In infected silver eel swimbladder tissue, 22 genes connected to the metabolism of ROS were affected (Table 4), out of which 13 genes were also differentially transcribed in uninfected silver eels. Remarkable was that in contrast to uninfected silver eels glutathione peroxidase (gpx7) was not affected. Among the additionally elevated genes in infected silver eels was ribonucleoside-diphosphate reductase (rir2). Only in infected silver eels, heme oxygenase (hmox), and cytochrome b-245-heavy chain (cy24b) showed an elevated steady state mRNA level.
In infected silver eel swimbladder, 13 genes associated to the extracellular matrix were differentially transcribed, and only one of them was reduced in mRNA expression (Table 5). In contrast to uninfected silver eels, in infected eels several mucin genes were more than 20-fold elevated or even switched on (muc5a, muc5b, muc5ac). In fact, seven out of nine genes with an elevated transcript level in infected swimbladder tissue were mucin genes.
Looking at genes associated with ion exchange, 35 genes were differentially transcribed in infected silver eel swimbladder, out of which 11 were also affected in uninfected eel swimbladder (Supplementary Table 1). Sodium potassium transporting ATPase subunit g1 (at1b2) was more than seven-fold reduced, while, v-type proton ATPase subunit g1 (vatg1) was four-fold upregulated. Almost 10-fold elevated was also metalloreductase steap4 (stea4).
In infected eels, the down-regulation of the angiogenesis stimulating hormones was not observed, they remained unchanged in transcription levels. Most of the affected genes were upregulated (32), while only seven genes were down-regulated. Among the upregulated enzymes were thyrotropin-releasing hormone-degrading ectoenzyme (trhde) and MAP kinase 11 (mk11).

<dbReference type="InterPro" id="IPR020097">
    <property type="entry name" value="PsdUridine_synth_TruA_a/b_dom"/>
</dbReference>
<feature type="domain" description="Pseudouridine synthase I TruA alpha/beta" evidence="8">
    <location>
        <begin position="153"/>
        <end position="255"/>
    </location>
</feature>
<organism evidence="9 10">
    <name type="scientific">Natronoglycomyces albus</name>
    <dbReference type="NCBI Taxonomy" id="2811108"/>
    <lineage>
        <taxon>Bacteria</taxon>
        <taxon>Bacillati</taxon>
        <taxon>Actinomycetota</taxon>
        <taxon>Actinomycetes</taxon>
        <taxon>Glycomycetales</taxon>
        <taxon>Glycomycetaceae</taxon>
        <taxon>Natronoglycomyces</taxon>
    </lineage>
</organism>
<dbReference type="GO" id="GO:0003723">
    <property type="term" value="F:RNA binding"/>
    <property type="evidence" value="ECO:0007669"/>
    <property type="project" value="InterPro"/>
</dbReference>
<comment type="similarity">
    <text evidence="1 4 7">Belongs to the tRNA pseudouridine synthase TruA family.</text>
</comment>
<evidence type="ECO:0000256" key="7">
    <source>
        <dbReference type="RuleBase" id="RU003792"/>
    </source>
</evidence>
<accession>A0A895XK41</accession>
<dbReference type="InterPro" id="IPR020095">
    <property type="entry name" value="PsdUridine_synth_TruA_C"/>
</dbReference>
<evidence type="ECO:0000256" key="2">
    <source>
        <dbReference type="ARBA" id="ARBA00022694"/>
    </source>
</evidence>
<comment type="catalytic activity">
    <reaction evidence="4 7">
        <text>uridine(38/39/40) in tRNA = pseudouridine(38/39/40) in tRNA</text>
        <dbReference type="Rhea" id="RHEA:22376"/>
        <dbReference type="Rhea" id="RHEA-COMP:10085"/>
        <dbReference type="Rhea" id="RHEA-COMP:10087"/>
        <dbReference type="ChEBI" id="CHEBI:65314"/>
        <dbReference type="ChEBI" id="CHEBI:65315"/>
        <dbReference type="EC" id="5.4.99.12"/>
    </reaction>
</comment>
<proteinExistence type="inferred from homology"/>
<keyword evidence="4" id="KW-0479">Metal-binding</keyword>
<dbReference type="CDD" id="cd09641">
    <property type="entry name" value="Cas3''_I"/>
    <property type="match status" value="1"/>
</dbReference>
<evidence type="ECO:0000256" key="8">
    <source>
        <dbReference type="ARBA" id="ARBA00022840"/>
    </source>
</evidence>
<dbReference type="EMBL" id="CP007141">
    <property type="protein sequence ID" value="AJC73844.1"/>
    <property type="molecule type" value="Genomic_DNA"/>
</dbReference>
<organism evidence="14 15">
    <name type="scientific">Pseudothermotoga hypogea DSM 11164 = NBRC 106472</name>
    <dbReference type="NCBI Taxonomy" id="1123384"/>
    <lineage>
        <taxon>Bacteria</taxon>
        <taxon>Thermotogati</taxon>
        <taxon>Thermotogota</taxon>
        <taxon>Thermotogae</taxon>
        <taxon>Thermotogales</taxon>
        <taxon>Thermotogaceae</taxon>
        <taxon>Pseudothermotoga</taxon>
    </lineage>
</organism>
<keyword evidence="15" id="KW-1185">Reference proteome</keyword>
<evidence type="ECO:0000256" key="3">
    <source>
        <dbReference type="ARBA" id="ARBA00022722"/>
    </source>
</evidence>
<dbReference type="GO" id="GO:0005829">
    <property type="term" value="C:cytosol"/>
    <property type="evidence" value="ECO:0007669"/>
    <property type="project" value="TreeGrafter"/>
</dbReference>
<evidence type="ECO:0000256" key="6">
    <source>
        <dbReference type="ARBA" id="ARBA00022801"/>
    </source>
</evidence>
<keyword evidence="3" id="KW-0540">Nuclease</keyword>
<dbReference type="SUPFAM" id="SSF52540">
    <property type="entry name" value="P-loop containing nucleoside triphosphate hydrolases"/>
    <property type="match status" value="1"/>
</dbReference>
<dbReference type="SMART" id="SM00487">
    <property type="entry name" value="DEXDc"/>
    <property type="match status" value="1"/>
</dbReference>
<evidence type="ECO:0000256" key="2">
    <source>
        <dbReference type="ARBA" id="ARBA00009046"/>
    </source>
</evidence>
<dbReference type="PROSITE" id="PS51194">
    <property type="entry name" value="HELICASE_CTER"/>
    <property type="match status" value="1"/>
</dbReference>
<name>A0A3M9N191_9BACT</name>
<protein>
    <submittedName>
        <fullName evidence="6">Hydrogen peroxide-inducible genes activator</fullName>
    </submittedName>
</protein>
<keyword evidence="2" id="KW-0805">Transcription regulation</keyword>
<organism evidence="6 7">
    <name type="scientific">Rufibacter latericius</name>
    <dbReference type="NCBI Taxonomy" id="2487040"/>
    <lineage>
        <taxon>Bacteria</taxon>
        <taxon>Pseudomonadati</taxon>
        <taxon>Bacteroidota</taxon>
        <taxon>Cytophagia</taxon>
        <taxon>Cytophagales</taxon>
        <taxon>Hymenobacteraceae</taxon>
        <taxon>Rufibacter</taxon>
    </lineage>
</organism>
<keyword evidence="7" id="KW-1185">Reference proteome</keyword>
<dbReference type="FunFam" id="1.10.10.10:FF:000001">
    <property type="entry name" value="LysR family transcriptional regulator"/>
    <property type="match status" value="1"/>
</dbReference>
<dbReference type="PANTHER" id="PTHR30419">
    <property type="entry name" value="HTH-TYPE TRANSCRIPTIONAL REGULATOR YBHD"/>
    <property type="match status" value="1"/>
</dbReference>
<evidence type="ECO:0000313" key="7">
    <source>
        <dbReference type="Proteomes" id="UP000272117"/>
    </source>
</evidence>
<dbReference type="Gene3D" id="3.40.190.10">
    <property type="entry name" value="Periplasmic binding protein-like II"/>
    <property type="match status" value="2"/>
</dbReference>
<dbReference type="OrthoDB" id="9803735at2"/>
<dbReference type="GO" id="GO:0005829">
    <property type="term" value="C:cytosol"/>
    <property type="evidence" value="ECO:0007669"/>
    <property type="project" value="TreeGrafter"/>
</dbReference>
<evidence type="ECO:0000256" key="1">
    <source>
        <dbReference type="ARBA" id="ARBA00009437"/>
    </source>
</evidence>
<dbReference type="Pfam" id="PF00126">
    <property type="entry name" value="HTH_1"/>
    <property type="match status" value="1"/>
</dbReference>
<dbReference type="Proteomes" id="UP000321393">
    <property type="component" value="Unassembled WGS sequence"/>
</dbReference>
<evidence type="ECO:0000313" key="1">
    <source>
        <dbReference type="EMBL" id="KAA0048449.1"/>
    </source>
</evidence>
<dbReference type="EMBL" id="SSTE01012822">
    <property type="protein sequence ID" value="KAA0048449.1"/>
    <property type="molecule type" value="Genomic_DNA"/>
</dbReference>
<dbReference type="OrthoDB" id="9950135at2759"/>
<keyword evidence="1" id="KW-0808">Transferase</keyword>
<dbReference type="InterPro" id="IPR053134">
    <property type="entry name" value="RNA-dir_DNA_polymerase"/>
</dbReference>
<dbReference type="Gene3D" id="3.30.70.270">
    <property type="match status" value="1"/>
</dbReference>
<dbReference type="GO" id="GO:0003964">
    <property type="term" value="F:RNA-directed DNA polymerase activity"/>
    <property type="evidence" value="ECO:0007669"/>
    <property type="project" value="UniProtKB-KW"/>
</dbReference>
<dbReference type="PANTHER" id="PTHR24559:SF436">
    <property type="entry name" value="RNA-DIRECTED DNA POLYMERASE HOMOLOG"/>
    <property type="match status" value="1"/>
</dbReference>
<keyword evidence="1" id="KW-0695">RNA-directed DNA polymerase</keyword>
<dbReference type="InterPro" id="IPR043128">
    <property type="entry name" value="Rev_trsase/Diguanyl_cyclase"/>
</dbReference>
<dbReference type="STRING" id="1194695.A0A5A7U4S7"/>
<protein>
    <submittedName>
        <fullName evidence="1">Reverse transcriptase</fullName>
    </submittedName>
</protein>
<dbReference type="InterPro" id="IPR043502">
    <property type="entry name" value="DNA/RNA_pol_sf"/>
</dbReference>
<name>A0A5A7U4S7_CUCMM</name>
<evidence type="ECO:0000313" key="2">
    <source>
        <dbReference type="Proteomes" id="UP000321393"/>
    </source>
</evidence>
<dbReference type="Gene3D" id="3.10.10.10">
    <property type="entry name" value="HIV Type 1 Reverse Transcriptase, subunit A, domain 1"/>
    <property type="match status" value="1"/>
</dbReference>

As to be expected in infected silver eel swimbladder tissue, 158 immune related genes were modified in the transcription level, and 76 of these genes were selectively affected in infected eel swimbladder tissue, and only nine of these genes showed a reduced mRNA level (Supplementary Table 2).
Surprising was the large number of genes related to sexual maturation that were significantly modified in their transcription level in infected eel swimbladder tissue (Supplementary Table 3). The transcription level of 69 genes was modified in infected silver eel swimbladder, and 41 of these genes were affected in both, infected and uninfected silver eels as compared with uninfected yellow eels.
Transcription Changes Connected to Silvering
Silvering is connected to large scale transcriptional changes in swimbladder tissue, and 78% of the affected genes were elevated in their transcriptional level. A difference in steady state mRNA level can be achieved either by increasing the rate of transcription, or by decreasing the rate of mRNA break down. Thus, although we measured steady state levels of mRNA transcripts, changes in these mRNA levels were based on changes in transcription.
Cellular processes, affected by changes in steady state mRNA levels, were connected to cell cycle, cell division, and programmed cell death. In addition, a large number of genes involved in protein metabolism and transport have been modified in their transcription level. Assuming that these changes are at least partially translated into changes in translational activity (i.e., into protein synthesis), our data suggested that silvering was connected to a significant protein and cell turn-over in gas gland tissue. Intestinal epithelia are known for their high turn-over rate, and swimbladder tissue is derived from the foregut. Tissue renewal especially in connection to the silvering process, preparing the swimbladder for the spawning migration, appears quite possible.